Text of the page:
Interview by Catharine Bramkamp
What do you do when your publisher is sold? Brenda Knight has some answers based on very recent experience.
“For legal reasons, I can’t go too deep into START media due to confidentiality agreements, but here is my advice for any author who is happily working with a publisher and the company is sold:
“Many times a publisher is acquired by a larger company because they are unique and distinctive in the field. Cleis Press worked hard for 34 years to become ‘best in class’ and the leader in their genres, even being named ‘Publisher of the Year 2014’ during my tenure. This made ‘the little publisher that could’ attractive to a bigger company. What made Cleis different was what made Cleis great and that legacy carries on.
“An author needs to be concerned when they hear that book categories and imprints are being discontinued, rights are being returned and book contracts being broken. This doesn’t happen all that often, but keep a sharp eye out for press releases about the sale and read between the lines. I advise authors to band together and approach the new owners/new regime and develop a relationship. Ask the tough questions. Find out who your new contact is and stay in good contact. Publishing is in constant flux so the players do change.
“My biggest piece of advice is to read the fine print in your contract. If, for example, the new owners start missing contractual deadlines, that is a big red flag. Don’t be a ‘squeaky wheel’, pay attention and make sure each side, yourself included, remains ‘in compliance’ with your book contract. If more than one deadline is missed and you are not hearing proactively from your new contacts, you may want to check with the Author’s Guild to see what your wisest next move is. You can only take your books away if the terms of the original contract have been violated.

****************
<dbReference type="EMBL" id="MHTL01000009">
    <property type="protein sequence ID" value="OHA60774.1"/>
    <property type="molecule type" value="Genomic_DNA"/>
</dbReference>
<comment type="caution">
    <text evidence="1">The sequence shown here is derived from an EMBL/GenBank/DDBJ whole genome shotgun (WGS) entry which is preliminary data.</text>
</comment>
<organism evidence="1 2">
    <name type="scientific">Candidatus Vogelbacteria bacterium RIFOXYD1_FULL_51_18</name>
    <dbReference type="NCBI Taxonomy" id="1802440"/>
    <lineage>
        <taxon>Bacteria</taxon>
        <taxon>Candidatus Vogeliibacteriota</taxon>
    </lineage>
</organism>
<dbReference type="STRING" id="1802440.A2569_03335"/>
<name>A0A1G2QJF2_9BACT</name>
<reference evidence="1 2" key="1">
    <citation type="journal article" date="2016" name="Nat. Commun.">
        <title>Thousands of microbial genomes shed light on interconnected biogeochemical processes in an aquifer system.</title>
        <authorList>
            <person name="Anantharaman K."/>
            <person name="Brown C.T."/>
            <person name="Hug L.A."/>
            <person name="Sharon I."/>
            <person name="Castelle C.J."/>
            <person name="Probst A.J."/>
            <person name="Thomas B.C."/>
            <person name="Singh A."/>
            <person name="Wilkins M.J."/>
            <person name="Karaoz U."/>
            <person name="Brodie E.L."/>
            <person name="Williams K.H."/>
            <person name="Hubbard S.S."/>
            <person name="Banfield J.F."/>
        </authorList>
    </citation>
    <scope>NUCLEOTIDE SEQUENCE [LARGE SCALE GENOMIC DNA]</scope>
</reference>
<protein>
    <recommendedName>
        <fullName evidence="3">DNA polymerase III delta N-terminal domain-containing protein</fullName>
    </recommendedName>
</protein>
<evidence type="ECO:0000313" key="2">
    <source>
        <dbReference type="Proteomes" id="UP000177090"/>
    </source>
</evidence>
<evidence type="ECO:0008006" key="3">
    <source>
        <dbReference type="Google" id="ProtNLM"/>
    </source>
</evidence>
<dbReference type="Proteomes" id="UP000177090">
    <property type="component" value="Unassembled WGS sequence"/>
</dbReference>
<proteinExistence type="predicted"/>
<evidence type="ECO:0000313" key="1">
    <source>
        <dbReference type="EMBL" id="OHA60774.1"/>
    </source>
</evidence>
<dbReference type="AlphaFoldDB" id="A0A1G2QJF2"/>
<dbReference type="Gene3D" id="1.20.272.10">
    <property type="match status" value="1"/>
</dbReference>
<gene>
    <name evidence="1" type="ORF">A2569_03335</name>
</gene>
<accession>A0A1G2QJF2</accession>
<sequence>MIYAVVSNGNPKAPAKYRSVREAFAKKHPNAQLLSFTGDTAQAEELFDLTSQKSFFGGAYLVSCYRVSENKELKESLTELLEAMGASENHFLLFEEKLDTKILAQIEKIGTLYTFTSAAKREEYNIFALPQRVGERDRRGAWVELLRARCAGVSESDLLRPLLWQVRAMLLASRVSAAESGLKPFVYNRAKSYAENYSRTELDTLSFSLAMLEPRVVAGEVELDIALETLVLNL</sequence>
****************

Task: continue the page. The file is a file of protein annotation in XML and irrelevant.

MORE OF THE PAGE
“Make sure you do not have a ‘Right of First Refusal’ meaning the publisher with whom you have the contract gets to see your next project and has to say NO before you can shop it anywhere else. Agents come in very handy with change of ownership as they are your champion throughout. Publishers come and go but a top notch agent stays the course with you and will fine your book a good home.
“I have seen scenarios wherein authors were thrilled with new ownership which may well involves bigger marketing budgets and advances, so you never know!”
“Get to know other people who are writing in your genre. Find a writing group with other published authors in the same genre. Other similar authors will support one another and talk about each other’s work. If you can form a group of people writing in your genre, they can really be helpful to you. Remarkable examples of this are San Francisco’s The Grotto, The Rumpus, LA’s Nervous Breakdown, and many more.
“Find an author mentor! You don’t have to reinvent the wheel. Learn from what others are doing. Pitch to your community before pitching to editors. Become friends with at least one local bookseller and they can also be excellent guides. An inspiring example is that of Bay Area writer Khaled Hosseini who attended the weekly San Francisco Writers Workshop meetings in downtown San Francisco, a free MeetUp. Each week, he read ten new pages of his work-in-progress receiving much input in the ‘crits’ from other writers in the group. The result was The Kite Runner, a #1 New York Times bestseller. He credits this group as the key to his success.
“Author-centered marketing is recognizing the simple fact that the author is always going to be the best champion for their own book and leveraging that. When I was a young publishing sprout at my first job, I often saw co-workers talk smack about authors. I was shocked and spoke out about it. My view is that’s just plain wrong. Despite being a newbie, I developed a philosophy: ‘Without our authors, we are nothing’. I have stuck with that motto and it has never failed me.
“I always get tremendously inspired by writers, who are putting their passion on the page. I am in talks with like-minded experts about a related start-up. After all, this is the San Francisco Bay Area; you have to do a start-up at some point, right?”
Brenda Knight is an independent editor, author and marketing expert, former publisher Cleis Press.